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The emergence of another coronavirus variant in South Africa sparked global concern on Friday, prompting countries to restrict travel from a number of southern Africa countries.
New Covid Variant Disrupts Air Travel
The new strain was termed “Omicron” by a World Health Organization panel and classified as a highly transmissible virus, the same category as the Delta version.
According to WHO, Omicron may pose more hazards than Delta, the world’s most prevalent type, which has spurred persistent outbreaks of transmission across every continent.
Initial evidence implies higher risk of reinfection when compared to other highly communicable forms, indicating that people who had COVID-19 and recovered may be at risk of contracting it again.
The United States and Canada joined the EU and other countries in imposing a travel ban on visitors from southern Africa, where the strain is likely to have originated and caused a new wave of infections.
Health experts, including the WHO, have cautioned against overreacting until the variant is properly known.
However, nearly two years after COVID-19 surfaced and caused a pandemic that killed over 5 million people worldwide, an anxious world fears the worst.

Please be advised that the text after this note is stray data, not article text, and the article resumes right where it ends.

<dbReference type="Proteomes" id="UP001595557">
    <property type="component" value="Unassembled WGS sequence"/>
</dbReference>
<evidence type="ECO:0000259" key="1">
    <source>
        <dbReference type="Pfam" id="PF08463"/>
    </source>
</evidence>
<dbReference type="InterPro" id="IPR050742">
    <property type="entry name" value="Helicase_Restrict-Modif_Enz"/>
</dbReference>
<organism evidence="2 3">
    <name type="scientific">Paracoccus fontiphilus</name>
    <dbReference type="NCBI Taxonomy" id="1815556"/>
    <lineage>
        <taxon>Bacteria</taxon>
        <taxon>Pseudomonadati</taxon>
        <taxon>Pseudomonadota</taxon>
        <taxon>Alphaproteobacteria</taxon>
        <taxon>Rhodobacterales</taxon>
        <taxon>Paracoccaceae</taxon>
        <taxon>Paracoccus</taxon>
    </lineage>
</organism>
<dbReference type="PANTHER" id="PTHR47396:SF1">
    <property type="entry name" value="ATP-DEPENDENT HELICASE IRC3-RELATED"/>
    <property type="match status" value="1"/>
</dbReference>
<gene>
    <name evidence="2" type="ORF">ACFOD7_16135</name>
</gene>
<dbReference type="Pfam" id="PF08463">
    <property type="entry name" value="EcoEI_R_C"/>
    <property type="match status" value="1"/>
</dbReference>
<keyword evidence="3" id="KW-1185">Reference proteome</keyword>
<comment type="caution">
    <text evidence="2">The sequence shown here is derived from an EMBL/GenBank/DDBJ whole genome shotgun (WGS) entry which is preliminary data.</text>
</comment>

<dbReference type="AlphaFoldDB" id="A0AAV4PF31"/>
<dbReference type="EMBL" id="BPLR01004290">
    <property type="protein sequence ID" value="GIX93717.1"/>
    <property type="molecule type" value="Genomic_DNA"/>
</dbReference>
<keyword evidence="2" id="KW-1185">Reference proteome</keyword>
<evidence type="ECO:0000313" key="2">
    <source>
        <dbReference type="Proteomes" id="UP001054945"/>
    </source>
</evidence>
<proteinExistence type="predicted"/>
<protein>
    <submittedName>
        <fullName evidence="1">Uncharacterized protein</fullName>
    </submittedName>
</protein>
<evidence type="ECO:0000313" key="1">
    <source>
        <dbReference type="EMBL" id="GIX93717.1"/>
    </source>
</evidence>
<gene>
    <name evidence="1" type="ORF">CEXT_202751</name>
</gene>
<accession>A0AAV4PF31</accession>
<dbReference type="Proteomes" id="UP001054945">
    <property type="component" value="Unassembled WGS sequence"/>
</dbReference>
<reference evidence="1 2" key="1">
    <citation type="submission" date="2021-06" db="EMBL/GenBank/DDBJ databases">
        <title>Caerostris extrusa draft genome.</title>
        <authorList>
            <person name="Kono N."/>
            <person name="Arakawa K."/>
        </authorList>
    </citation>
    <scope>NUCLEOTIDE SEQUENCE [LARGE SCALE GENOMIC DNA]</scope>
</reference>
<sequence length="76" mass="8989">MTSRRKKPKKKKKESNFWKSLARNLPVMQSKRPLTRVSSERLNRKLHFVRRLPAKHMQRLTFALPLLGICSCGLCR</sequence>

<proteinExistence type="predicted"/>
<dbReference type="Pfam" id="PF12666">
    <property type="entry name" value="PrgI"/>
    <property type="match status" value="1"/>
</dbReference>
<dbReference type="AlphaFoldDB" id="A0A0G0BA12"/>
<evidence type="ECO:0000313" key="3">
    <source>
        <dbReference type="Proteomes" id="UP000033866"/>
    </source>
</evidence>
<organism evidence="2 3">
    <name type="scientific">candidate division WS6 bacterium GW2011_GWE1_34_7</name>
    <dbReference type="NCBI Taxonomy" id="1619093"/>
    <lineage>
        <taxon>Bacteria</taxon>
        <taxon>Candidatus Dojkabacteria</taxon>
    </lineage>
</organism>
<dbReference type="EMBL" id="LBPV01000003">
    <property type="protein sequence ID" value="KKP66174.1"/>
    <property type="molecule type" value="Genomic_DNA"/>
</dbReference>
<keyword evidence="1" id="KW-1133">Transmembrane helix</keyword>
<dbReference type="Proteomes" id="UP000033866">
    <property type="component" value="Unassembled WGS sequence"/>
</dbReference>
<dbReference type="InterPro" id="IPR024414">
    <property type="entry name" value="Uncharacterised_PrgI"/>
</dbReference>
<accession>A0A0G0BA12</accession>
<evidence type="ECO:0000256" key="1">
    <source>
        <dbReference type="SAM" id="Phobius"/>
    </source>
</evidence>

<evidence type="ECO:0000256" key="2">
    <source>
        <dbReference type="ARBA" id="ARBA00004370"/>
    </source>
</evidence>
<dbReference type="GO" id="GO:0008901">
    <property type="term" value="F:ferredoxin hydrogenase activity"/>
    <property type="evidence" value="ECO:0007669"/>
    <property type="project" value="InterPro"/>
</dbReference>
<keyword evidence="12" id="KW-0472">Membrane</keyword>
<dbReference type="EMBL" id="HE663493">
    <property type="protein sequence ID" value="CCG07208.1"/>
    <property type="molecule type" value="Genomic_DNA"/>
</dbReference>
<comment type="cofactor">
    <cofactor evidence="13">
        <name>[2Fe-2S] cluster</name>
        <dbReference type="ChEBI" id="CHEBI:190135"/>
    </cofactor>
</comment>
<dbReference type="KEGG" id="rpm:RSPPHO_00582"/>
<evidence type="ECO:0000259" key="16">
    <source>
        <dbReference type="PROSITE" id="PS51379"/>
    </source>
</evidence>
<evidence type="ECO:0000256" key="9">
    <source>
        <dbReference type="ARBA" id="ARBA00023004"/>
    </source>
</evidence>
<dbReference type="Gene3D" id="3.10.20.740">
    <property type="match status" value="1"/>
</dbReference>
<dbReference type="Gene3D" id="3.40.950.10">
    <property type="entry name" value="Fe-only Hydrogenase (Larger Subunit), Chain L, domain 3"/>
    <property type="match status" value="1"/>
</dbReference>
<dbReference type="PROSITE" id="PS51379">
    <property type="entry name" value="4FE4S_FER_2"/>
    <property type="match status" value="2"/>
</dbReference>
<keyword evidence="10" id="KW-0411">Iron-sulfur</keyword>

Omicron has already been seen in travelers from Belgium, Hong Kong, and Israel.
Although the new genetic variation appears concerning, it is still unclear how serious a public health issue this is.
Previous varieties, such as the Beta, initially alarmed scientists but did not spread widely.
EU Commission President, Ursula von der Leyen, said,
“Flights will have to be suspended until we have a clear understanding about the danger posed by this new variant, and travelers returning from this region should respect strict quarantine rules.”
The Africa Centers for Disease Control and Prevention advised against imposing travel bans on nations that have reported the new strain.
According to the report, similar travel prohibitions in the past have “not yielded a meaningful outcome.”
Nonetheless, the majority of countries have decided to close their borders for now.
Let’s hope not for too long.
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